Calcaneonavicular Coalation

Calcaneonavicular coalition or tarsal coalition is a condition that mainly affects children with severe stiff or flat feet. It is a condition where there is an abnormal connection between two or more tarsal bones. The coalitions can occur between bones that do not have joints between them. Some people with the condition do not feel any pain and others feel pain when there is any movement between the connected bones. The result is a stiff and immobile midfoot or hindfoot.

Causes of Calcaneonavicular Coalition

a person's feet with Calcaneonavicular Coalation
Image by thomasikl17 via Flickr

The condition is usually inherited. It occurs when the bones in the foot do not develop properly in the womb. Other causes include arthritis, infections, and injuries to the area.

Symptoms of Calcaneonavicular Coalition

The majority of people with a tarsal coalition are born with it. However, the symptoms do not appear until the bones start to mature. It happens when one is between 8 and 16 years. For some, they do not experience the symptoms until they get into their adult years. Here are the most common Calcaneonavicular coalition symptoms:

  • Flatfoot in the feet. It could be in one or both of them.
  • Pain on the top and outer part of the foot.
  • Stiff ankle and foot.
  • Overly tired legs.
  • Muscle spasms that make the foot turn outwards when you walk.

How to Diagnose Calcaneonavicular Coalition

Tarsal coalitions diagnosis is through physical examinations of the ankle and foot. An accurate medical history also helps to identify if the condition is inherited. You can also get diagnosed through X-rays. MRI and CT scan also come in handy in verifying the diagnosis and find out the type of coalition, the location, and the joints affected.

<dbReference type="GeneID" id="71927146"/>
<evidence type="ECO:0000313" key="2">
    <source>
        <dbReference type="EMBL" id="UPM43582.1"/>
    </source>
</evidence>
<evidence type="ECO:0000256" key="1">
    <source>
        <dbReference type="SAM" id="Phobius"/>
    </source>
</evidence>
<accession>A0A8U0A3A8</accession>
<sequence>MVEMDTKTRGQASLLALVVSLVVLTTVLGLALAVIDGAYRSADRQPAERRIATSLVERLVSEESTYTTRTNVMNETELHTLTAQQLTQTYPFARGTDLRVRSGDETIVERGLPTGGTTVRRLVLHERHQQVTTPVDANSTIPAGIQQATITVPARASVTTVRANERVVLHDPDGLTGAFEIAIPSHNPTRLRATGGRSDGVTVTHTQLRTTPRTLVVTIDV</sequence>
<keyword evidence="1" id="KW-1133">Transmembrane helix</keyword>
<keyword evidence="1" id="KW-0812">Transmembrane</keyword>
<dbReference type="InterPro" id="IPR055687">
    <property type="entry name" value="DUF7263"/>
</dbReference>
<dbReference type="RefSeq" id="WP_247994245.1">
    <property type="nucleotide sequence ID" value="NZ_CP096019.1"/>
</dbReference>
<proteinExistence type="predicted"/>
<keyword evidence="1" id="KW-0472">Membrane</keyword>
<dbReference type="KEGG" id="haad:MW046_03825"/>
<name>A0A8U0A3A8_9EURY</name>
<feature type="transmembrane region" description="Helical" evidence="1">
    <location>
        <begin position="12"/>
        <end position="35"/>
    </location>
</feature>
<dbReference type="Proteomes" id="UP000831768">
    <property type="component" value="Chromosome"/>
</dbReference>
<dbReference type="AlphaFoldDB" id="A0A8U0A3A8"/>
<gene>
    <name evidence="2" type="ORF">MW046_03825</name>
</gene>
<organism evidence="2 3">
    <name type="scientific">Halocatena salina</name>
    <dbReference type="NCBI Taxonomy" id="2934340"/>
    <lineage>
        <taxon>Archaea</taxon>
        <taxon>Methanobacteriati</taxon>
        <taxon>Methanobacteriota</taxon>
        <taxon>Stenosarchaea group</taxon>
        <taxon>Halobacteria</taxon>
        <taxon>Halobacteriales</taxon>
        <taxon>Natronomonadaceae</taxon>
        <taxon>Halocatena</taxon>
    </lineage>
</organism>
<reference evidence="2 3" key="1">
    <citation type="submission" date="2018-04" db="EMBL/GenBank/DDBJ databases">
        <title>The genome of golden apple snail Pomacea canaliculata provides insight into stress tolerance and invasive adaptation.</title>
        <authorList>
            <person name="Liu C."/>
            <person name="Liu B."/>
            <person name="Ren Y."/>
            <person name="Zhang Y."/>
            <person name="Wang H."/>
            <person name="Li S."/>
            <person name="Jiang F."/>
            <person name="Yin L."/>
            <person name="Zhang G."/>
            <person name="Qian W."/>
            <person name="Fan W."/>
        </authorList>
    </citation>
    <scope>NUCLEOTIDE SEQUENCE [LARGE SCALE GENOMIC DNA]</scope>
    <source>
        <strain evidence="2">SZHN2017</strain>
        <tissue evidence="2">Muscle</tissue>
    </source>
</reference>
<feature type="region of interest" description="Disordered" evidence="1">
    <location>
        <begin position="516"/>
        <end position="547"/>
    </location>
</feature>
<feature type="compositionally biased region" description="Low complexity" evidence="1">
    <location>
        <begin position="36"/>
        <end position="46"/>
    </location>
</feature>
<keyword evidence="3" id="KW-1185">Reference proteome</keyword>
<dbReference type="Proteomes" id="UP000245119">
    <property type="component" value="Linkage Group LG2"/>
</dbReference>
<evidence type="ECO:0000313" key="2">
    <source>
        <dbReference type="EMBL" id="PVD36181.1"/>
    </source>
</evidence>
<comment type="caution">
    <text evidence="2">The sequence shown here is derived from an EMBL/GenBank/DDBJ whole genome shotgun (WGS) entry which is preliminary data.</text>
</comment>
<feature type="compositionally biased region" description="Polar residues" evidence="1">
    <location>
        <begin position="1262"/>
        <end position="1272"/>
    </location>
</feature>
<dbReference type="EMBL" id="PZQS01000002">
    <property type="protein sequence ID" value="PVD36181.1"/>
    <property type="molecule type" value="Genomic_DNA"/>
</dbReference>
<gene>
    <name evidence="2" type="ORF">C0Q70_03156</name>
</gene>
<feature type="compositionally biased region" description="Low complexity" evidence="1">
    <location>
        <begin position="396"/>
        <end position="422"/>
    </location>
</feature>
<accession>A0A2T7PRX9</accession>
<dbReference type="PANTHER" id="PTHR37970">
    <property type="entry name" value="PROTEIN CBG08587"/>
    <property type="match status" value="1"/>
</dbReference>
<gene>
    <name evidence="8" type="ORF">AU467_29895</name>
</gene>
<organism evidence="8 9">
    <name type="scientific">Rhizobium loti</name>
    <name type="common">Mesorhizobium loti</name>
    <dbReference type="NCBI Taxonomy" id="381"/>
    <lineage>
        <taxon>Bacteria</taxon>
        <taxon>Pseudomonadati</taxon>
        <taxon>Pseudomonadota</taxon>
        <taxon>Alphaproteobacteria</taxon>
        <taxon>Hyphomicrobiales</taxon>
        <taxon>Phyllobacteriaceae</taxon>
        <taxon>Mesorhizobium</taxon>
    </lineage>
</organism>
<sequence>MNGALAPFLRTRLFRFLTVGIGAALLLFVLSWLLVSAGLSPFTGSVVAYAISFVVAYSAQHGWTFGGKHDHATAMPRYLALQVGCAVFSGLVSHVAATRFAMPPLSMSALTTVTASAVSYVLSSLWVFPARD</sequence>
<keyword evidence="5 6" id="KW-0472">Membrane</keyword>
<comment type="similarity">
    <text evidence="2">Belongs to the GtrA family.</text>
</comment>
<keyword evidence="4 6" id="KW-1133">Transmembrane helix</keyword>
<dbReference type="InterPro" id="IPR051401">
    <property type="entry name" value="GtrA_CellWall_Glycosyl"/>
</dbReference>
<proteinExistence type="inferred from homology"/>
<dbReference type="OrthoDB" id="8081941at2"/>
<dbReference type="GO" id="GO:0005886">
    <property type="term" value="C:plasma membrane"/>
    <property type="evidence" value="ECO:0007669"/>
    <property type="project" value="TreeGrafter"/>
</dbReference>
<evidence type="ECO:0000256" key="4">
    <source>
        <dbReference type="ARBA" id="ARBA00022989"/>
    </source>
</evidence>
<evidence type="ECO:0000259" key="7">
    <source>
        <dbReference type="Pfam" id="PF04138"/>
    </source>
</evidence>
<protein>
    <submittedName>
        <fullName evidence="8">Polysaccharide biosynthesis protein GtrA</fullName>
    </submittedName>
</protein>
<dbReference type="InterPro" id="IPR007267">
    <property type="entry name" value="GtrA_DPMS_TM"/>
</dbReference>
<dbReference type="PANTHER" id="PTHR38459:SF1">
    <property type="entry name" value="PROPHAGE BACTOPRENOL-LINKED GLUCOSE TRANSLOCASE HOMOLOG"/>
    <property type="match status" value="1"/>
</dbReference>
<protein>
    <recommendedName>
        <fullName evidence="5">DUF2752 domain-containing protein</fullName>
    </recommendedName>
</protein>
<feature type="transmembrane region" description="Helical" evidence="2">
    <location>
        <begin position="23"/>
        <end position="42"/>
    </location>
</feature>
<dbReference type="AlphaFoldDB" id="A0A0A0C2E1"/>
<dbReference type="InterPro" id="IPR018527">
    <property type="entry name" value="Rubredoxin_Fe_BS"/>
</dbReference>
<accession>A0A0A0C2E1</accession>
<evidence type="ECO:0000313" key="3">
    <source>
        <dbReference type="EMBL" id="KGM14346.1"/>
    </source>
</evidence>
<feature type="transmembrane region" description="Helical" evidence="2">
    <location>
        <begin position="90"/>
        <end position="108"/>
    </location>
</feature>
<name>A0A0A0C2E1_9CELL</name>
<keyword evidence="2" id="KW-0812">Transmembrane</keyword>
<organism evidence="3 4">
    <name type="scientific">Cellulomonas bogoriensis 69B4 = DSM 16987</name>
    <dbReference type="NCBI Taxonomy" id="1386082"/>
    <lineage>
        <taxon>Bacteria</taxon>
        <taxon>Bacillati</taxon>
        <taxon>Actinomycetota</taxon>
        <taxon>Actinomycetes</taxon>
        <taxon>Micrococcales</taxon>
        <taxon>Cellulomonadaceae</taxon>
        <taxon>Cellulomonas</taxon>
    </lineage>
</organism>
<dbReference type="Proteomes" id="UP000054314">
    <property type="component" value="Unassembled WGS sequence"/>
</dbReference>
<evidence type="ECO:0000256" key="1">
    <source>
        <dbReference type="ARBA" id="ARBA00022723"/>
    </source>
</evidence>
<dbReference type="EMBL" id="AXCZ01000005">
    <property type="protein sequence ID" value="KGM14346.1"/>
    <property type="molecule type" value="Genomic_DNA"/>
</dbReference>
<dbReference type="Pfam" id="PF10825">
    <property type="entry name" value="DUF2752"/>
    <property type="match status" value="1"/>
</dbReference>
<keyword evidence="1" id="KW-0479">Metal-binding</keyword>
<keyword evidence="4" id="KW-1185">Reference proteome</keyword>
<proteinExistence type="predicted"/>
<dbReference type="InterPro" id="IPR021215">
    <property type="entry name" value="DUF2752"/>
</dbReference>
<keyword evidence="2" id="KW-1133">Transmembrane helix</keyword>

Treatment Options Available for Calcaneonavicular Coalition

The treatment options for this condition are numerous and includes both surgical and non-surgical options. The treatment options are determined based on the extent of the condition. 

Non-surgical treatment options include:

  • Non-steroidal anti-inflammatory medications to alleviate pain and inflammation.
  • Steroid injections to the joint for relief from inflammation and pain.
  • Physical therapy including ultrasound therapy, massage, and numerous motion exercises.
  • Immobilizing the foot in a cast boot or cast so the affected area can rest.
  • Using orthotic devices that limit joint movement and provide pain relief.

Surgical Treatment- Arthroscopy

If these options do not work, surgery might be necessary.  Arthroscopy is a minimally invasive surgery to correct the condition. The technique has a quick recovery time and a follow-up for the next 12 months. The skin incision is supposed to be superficial. The incision is followed by blunt dissection of the subcutaneous tissue to prevent any nerve damage from occurring. Complications that might arise include hematoma, neuroma, and infections. 

Arthroscopy Surgical Procedure

To begin with, the patient is installed in dorsal decubitus and a cushion placed under the ipsilateral buttock. At the foot of the limb, a pneumatic tourniquet is applied. To perform the surgery, you need to have the image identification at three-quarters of the incidence.